Technology is amazing. Our lives are driven by it—and made better by it. Smartphones! Solar power! Google (er, sorry, Alphabet?)! Sex toys that connect to the Internet! Remote control quadcopter drones that can spy on our neighbors and deliver packages—and deliver Gandalf to Mordor. (Pretty sure that’s how it happened. I haven’t read LOTR in a while, sorry.)
But tech can go the wrong way, too. Nuclear power can instead mean nuclear bombs. We can genetically modify new foods to feed the world, or engineer a new plague to destroy it. Even something so simple as fire can be used to cook food or burn down your enemy’s house.
In fiction, we are used to seeing the dark side of technology because ultimately, that’s what fiction does: fiction doesn’t work very well when everything is shiny and happy. We need conflict and drama and all the foods that feed the reader. The important thing to note is that these books aren’t anti-technology or anti-science—they are, instead, acknowledging that human influence can be a corrupting influence.
So! Here, then, are five books that remind us all why exactly we shouldn’t be allowed to play with staplers, much less robots, DNA, or other high-end tech.
Jurassic Park—Michael Crichton
Certainly Mary Shelley’s Frankenstein is the godmother of what we are talking about here (and I’ll be honest, if we could talk shorter works I’d make room for Hawthorne’s “Rappaccini’s Daughter”), and I think that makes Jurassic Park the daddy in this family. It’s a story we all know thanks to the Spielberg movie (and its three less successful sequels), but if you haven’t read the novel—which shows what happens when we resurrect dinosaurs as a form of amusement—you need to. It’s a deeper, weirder read than what shows up on screen. (Avoid the novel sequel, Lost World, as it loses almost everything that made the first book great in an effort to turn in something more “cinematic.”)
Oryx and Crake—Margaret Atwood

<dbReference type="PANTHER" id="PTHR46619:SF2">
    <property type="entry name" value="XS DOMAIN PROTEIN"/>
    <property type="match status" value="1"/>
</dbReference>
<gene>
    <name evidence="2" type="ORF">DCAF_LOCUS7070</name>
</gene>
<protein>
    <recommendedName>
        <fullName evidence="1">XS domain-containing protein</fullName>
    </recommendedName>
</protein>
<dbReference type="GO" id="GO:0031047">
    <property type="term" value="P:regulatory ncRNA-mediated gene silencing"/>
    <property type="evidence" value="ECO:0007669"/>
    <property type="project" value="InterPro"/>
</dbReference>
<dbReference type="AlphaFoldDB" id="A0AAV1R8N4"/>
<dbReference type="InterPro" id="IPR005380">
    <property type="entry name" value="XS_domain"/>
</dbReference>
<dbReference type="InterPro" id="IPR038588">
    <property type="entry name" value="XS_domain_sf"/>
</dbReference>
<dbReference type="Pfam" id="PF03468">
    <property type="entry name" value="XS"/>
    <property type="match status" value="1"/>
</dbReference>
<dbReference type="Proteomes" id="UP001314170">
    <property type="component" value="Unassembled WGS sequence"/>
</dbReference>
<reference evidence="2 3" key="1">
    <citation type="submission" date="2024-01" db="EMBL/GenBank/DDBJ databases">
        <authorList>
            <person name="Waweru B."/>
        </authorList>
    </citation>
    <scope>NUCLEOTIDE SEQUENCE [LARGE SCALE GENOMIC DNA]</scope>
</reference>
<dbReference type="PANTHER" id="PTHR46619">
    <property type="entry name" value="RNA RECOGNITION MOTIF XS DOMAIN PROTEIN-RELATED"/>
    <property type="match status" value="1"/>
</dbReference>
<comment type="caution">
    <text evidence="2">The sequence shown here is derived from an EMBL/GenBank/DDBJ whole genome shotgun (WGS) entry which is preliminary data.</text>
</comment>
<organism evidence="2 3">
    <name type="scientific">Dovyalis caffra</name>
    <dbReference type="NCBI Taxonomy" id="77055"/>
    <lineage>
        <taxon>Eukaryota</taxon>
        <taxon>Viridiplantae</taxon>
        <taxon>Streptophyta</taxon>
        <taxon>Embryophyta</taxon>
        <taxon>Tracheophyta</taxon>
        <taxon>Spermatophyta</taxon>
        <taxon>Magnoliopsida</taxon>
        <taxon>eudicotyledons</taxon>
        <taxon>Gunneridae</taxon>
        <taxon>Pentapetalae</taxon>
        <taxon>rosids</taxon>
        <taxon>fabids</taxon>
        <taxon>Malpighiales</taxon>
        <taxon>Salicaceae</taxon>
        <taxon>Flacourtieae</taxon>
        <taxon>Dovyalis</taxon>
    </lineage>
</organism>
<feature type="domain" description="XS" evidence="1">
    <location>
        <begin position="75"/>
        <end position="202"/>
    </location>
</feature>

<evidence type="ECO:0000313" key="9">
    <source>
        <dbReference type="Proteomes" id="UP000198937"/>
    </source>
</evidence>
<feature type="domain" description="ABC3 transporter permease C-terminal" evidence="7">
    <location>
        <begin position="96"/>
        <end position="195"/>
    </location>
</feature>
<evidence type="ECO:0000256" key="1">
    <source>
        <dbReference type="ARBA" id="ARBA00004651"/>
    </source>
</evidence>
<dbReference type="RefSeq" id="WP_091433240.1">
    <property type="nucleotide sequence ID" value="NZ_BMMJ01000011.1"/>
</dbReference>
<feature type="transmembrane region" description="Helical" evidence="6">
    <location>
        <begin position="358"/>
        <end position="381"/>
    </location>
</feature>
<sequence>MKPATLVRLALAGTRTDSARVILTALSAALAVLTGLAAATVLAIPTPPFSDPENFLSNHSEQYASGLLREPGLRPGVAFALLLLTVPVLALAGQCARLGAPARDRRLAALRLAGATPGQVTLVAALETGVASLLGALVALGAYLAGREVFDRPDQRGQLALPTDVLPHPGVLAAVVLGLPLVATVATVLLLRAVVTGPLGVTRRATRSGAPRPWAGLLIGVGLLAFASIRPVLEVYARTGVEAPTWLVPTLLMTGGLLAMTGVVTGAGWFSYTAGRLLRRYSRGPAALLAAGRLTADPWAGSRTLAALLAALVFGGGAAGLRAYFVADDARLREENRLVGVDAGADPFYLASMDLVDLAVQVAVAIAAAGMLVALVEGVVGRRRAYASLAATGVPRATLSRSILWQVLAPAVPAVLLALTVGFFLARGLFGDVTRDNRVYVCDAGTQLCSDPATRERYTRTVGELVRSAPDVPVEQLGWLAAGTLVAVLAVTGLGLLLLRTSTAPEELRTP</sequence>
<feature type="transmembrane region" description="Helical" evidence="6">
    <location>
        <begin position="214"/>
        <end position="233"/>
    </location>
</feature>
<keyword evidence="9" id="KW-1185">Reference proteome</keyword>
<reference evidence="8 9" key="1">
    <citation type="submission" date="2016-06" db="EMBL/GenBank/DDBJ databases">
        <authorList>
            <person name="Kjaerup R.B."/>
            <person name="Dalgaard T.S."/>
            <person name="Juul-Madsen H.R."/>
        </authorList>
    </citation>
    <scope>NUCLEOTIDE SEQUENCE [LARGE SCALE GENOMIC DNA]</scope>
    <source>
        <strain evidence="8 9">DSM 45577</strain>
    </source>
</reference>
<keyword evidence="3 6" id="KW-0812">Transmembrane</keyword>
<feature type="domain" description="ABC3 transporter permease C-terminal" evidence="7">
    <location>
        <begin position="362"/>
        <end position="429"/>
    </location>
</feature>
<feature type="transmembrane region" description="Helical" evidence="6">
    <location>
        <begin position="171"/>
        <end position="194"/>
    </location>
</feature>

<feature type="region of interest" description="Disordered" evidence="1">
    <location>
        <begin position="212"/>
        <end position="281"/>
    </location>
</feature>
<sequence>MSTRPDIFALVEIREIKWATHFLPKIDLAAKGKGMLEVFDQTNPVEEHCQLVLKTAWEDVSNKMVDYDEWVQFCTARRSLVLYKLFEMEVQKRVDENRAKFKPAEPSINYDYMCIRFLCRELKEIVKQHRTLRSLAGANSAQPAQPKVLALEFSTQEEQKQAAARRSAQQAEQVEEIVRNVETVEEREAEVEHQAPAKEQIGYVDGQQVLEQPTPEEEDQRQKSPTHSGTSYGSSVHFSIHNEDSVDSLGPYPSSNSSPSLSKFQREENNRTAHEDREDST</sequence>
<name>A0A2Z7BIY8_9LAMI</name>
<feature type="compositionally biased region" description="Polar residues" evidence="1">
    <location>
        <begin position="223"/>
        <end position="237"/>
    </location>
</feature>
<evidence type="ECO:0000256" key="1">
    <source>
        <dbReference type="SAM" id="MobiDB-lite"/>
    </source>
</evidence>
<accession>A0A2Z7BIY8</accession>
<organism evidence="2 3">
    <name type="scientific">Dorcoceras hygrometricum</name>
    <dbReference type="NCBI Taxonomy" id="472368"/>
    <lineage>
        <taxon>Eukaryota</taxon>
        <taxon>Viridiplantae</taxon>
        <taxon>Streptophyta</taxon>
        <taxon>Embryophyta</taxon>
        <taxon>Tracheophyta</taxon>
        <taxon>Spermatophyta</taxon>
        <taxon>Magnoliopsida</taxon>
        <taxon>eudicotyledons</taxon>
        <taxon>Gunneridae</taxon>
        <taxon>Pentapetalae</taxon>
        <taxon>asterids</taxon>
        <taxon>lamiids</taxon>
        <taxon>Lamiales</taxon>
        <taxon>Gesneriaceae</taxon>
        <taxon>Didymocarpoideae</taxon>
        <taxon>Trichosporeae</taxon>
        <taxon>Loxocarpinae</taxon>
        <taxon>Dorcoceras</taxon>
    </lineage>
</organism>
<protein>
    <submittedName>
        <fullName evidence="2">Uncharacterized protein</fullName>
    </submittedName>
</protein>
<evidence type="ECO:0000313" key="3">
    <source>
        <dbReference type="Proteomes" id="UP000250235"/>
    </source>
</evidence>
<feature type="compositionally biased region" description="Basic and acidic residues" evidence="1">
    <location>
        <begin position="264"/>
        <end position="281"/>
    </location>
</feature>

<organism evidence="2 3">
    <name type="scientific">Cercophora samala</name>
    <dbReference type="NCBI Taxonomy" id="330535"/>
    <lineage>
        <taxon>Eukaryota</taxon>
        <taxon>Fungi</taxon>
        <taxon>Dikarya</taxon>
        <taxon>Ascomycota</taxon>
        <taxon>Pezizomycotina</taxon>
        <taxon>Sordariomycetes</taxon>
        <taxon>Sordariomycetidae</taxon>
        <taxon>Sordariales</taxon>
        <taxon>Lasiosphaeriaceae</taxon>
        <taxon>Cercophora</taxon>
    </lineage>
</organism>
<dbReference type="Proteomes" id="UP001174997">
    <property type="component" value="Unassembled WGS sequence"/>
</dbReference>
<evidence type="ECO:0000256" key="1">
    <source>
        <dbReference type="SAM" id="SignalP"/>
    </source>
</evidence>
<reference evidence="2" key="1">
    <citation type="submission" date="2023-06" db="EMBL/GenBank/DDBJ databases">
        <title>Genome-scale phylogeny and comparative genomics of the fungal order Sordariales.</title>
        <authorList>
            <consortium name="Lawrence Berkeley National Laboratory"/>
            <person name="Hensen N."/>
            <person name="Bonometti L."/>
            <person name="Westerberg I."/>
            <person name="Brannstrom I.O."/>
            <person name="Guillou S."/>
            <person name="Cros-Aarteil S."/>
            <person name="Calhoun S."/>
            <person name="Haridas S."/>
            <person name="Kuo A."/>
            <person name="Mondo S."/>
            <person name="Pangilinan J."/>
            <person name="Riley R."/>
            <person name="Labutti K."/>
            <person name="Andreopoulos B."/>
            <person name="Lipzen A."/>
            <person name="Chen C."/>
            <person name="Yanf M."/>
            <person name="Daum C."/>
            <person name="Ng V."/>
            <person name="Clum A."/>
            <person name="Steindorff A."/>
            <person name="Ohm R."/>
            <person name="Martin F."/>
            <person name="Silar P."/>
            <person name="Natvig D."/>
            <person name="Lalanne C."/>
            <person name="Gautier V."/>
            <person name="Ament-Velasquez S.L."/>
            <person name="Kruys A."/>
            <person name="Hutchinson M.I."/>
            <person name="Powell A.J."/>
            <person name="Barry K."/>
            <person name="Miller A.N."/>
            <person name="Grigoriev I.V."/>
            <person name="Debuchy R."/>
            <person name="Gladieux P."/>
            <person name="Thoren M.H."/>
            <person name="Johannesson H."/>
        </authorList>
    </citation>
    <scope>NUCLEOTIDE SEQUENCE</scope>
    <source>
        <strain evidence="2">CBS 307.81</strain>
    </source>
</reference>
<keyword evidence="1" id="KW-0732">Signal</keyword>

This—plus the whole MaddAddam trilogy—depicts a world willfully destroyed through genetic engineering. Parallel storytelling shows us the world as it is now (mostly empty of humans, but home to engineered mistakes and humanoid beings) and the world then (depicting how the world ends). Sad, funny, satirical storytelling keeps this from ever being close to rote, and ultimately depicts nature itself as perhaps the ultimate victim.
Listen, I loved the movie Ex Machina, but if you want some of those themes unpacked in a big, scary way, you need to read this book. An artificial girl existing in a world where robots can have a failing failsafe, meaning the one thing that prevents them from hurting humans can go awry? Touches on issues of technology, but also gender and what it means to be (or not be) human. In fact, this might be a book that shows less why we shouldn’t have technology, and more why we humans don’t deserve it.
Ultimately, NEXUS is an argument for technologies that connect us—but, again, we are talking the purview of fiction which is to also show the dark side, and Naam reveals that side of an illegal, designer nano-drug that tweaks brain chemistry and allows people to link minds. Linked minds means controlled minds. And the kinks aren’t even ironed out in the drug (called Nexus), either.
The Fold—Peter Clines
A group of scientists “figure out” how to create a fold in space in order to effortlessly teleport from one place to another. It all goes fine and everyone lives happily ever after—oh, wait. What I mean is, the origins of the technology are revealed as shady at best, and what it results in are gateways that don’t close and horrible things waiting on the other side from endless other universes. Oops.
Chuck Wendig is a novelist, screenwriter, and game designer. His latest novel, Zer0es, is available August 18th from HarperVoyager. Also coming soon is his compilation book of writing advice from his blog: The Kick-Ass Writer, from Writers Digest.